“How do I optimize my website for keywords and Google search?”
This is one of the most frequent questions I hear when I do public speaking on Internet marketing.
The falacy with optimizing for search is that “search” is not a customer. While it’s great (and certainly an ego stroke) to rank high in the search engines for keyword phrases (that you think are important) the reality is that keyword searches are not necessarily synonymous with customers.
One of the biggest mistakes small businesses make with their websites is thinking that they can figure out what keywords their customers are going to use. There are metrics that tell us what phrases and words are more popular than others… but this is not always the solution that we used to think it was. Here’s a quick example. We live in a area near Philadelphia, but really it’s South Jersey. It can be referred to as the Delaware Valley which encompasses an area that could be construed to include the Philadelphia metro. The reality is that customers don’t refer to themselves as living in the Delaware Valley, even though media does. I had a customer who had a telecom business who insisted that was where their service area was. It wasn’t until we started to divide the “Delaware Valley” into the smaller geographic areas, and referring to them as Montgomery County, Doylestown, Cherry Hill or Philly (versus Philadelphia) and using these phrases in our web content that we started to see results. Zip codes are also important if you have a business that services a very distinct geography.
But optimizing for your customer is a different process than optimizing for search, although by doing the first, you will succeed at the second.
What do you need to know to optimize for your customer? Well first, you need to know what your product is. Not what your product is to you but what your product is for your customer. A big mistake that many small business owners make it attempting to select their own keywords. This is a mistake because you are referring to your products and what you do by the terminology you use, which may be inconsistent with what your customer calls it.
When describing what your offer is, it’s ok to use several ways to describe it. There may be customers who refer to your product in different ways. Where you don’t want to use different phrases or looks is when referring to your brand. There is only one company that I know of that gets away with a ton of different treatments of its brand, and yet is incredibly recognizable, and that is Harley Davidson. You see their logo played with in many different fonts, sizes and even colors. If you had a marketing budget the size of Harley Davidson, you may want to play with your image that way, however, most companies pick a logo and brand identity, then reinforce it every where. If you take out your business card, any brochures you produce and put them in front of your computer screen, you logo should appear the same on all.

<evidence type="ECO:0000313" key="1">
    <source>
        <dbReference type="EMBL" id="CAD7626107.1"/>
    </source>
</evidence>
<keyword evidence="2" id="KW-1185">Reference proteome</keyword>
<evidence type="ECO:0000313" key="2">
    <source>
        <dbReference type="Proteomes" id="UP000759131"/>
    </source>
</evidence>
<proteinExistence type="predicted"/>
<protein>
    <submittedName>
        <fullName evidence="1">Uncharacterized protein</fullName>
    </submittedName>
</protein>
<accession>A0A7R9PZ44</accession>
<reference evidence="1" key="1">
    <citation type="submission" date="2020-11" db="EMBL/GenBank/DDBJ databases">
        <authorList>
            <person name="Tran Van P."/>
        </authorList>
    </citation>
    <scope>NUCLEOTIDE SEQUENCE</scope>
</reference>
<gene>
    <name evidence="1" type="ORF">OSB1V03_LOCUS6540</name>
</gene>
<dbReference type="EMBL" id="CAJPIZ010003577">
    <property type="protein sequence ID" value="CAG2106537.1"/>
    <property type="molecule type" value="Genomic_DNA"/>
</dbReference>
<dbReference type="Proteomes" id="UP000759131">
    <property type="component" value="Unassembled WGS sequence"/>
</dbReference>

So, ask your customers – what is it that you are searching for when you look for what we sell. You may be surprised. Understanding what appeals to your current customers may not be what you thought you were selling. I spoke with one gent who thought he sold office furniture… and he paid someone to optimize his website for terms related to office furniture. That’s not what he was selling at all – he sells office planning and he is experienced in putting together efficient space for a new office. If you like the plan, he can spec and get excellent pricing on the office furniture, but he has no showroom and he is not competitive if you only want to buy a chair.
What is it you really do? What is your competitive advantage. How can you stand out from the crowd and help your prospects find you? That’s the real secret of search engine optimization. Once you understand why your customers want to work with you and do business with you, use their words to describe it, and you have a fairly strong foundation for building your SEO program.